When a loved one dies, people often face a great deal of pressure to make funeral arrangements. By making good choices and asking the right questions, you can make arrangements that are meaningful to your family, while controlling costs.
The Cemetery and Funeral Bureau licenses and regulates funeral practitioners, establishments, and crematoriums to ensure proper and dignified disposition of the dead. It also receives and investigates consumer complaints.
Arrangement conferences are often conducted by funeral bureaus in the family home, at the place of death, or remotely (such as by telephone). The conference involves discussions about the deceased person’s needs and preferences for final disposition.
The arrangement conference is a very important first step in the process of arranging the funeral, so prepare for it. Make sure that all the necessary information is available, such as insurance policies or estate information.
Some funeral providers enter into agreements with government agencies to arrange special funeral arrangements for indigent persons or those who are entitled to a government benefit. If you enter into these arrangements, you must follow all Rule requirements.
You must give price lists to the agency or persons who qualify for these special arrangements. These price lists may be added to your regular price list or prepared as a separate price list.
Preparation of the Body
After a loved one dies, the funeral bureau will prepare the body for transport or burial. This includes washing the body, bathing, and positioning the body in a casket or other container.
This process will help preserve the body, prevent further decomposition, and delay the onset of rigor mortis (the body’s natural state). The body will be dressed and placed in a refrigeration unit for cremation or prepared for transport to another location by ground or air travel.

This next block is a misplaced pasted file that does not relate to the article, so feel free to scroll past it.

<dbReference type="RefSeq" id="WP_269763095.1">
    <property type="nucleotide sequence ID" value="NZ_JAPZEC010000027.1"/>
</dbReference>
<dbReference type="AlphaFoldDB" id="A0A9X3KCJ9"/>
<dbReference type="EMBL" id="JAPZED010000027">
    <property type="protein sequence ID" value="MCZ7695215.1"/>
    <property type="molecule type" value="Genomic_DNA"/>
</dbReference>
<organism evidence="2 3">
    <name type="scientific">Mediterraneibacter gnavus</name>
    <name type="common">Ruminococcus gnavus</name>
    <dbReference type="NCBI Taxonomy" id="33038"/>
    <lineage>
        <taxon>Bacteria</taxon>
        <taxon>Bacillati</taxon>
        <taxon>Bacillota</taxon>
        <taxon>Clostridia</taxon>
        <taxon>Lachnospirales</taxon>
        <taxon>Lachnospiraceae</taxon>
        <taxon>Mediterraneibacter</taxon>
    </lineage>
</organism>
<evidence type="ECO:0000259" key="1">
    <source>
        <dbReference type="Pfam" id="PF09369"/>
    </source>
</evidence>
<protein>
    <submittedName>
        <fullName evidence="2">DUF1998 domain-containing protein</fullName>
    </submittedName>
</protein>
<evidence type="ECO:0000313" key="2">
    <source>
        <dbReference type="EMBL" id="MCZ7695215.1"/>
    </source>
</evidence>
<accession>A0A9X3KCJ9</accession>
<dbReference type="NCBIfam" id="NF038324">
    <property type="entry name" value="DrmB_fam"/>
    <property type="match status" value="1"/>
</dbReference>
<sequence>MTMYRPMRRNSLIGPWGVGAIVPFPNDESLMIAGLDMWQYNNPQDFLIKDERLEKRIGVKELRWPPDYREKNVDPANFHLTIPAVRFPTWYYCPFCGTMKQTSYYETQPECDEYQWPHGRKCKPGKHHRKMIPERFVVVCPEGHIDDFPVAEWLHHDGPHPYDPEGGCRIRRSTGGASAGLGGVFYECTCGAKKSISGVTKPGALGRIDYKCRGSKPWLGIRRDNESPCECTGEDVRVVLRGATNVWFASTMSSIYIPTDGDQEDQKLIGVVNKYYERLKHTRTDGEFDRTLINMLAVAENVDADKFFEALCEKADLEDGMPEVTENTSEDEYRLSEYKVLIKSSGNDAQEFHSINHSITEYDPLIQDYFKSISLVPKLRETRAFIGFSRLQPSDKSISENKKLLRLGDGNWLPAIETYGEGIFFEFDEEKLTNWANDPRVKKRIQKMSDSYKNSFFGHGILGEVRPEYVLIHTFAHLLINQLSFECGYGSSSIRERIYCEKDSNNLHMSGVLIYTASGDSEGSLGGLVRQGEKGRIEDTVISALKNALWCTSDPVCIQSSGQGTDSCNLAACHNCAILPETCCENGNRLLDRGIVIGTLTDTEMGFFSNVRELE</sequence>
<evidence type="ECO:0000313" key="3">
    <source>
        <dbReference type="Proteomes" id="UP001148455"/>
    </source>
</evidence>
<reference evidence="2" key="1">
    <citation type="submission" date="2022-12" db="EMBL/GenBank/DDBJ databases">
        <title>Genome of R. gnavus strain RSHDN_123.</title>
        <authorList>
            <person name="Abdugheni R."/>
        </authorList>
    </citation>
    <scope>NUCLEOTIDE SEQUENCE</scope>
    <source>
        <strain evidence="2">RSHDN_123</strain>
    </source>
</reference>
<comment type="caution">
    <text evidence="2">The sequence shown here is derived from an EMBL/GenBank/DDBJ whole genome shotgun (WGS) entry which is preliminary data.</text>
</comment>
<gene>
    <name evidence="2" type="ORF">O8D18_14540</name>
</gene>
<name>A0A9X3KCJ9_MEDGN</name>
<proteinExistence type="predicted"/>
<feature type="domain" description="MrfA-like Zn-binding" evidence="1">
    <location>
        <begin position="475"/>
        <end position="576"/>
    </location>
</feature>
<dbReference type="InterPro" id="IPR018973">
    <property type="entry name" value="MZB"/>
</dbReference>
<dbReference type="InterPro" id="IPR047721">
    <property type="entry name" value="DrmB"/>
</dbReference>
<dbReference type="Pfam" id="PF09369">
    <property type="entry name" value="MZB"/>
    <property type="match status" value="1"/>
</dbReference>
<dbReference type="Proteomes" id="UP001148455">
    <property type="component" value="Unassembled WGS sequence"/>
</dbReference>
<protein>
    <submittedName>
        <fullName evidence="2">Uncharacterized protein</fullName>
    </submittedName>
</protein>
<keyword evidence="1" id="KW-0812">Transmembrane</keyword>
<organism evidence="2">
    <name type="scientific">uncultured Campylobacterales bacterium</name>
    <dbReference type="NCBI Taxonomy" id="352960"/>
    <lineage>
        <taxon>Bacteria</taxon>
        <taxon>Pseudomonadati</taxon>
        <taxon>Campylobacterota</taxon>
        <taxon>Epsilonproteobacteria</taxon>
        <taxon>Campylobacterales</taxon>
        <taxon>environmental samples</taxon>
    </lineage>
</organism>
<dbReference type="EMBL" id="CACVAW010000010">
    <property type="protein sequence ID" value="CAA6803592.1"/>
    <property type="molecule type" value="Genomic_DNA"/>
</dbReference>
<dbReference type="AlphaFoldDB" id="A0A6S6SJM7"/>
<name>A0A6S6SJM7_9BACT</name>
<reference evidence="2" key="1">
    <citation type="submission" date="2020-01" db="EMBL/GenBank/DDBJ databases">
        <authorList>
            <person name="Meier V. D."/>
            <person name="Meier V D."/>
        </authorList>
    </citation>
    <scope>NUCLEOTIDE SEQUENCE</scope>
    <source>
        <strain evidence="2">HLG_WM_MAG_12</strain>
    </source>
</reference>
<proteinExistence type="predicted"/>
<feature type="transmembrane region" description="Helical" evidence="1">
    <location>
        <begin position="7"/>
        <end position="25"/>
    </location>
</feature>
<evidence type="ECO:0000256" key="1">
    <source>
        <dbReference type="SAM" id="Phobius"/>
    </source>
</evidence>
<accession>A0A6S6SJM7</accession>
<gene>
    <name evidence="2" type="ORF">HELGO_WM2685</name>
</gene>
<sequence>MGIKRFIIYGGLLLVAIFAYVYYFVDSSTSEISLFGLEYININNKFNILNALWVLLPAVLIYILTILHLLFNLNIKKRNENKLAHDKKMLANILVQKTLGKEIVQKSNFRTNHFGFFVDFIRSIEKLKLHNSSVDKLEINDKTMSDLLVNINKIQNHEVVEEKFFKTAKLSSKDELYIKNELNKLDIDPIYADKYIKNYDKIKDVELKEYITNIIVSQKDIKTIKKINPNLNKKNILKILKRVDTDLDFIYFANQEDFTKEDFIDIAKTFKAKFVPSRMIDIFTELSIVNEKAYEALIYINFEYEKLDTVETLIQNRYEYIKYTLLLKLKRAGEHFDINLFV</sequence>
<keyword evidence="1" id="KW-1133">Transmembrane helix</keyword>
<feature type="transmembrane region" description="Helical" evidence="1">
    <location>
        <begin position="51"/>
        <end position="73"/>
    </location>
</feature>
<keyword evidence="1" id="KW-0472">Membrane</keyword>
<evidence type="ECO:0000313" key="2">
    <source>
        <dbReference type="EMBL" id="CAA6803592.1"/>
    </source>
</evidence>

Embalming is the process of preserving a dead human body by washing it and replacing it with a preserving fluid that helps to reduce the rate of decomposition and delay the onset of rigor morris. It is a delicate procedure, and it can only be performed by a licensed funeral director.
If a consumer asks you by telephone about your offerings or prices, you must provide accurate information from your General Price List and Casket Price List. You must also provide them with a Statement of Goods and Services Selected.
Choosing the right funeral service is one of the most stressful and difficult things you will ever do. Most people aren’t in the best frame of mind when they need to make decisions, and they often don’t know what options are available or how much they cost.
But the good news is there’s a federal law that protects you and helps ensure that your choices are wise and meaningful. This rule, called the Funeral Rule, is enforced by the Federal Trade Commission.
The Funeral Rule requires funeral providers to give you itemized prices for goods and services when you ask in person or over the telephone, as well as any other information that’s reasonably needed to help you choose what to buy. It also requires providers to tell you if they charge a fee for buying certain items (called “cash advance items”), and if they get refunds, discounts or rebates from suppliers of cash advance items.
Funeral merchandise is any property sold or offered for sale to the public in connection with funeral services. This includes but is not limited to caskets, outer burial containers, alternative containers, clothing, monuments, flowers, memory folders, prayer cards and register books.
Funeral providers must comply with the Funeral Rule if they sell or offer to sell funeral goods and services. This includes not only licensed funeral homes, but also cemeteries and crematories.
General Price List (GPL)
The Funeral Rule requires all “funeral providers” to give a General Price List to consumers who ask, in person, about the prices of funeral goods and services. This includes competitors, journalists, and representatives of businesses, religious societies, government agencies, or consumer groups.
Cash advance item
The Funeral Rule prohibits you from making a misrepresentation to consumers that they must buy a particular good or service because of a law, cemetery or crematory requirement. You must disclose this fact on the Statement of Funeral Goods and Services Selected or in writing.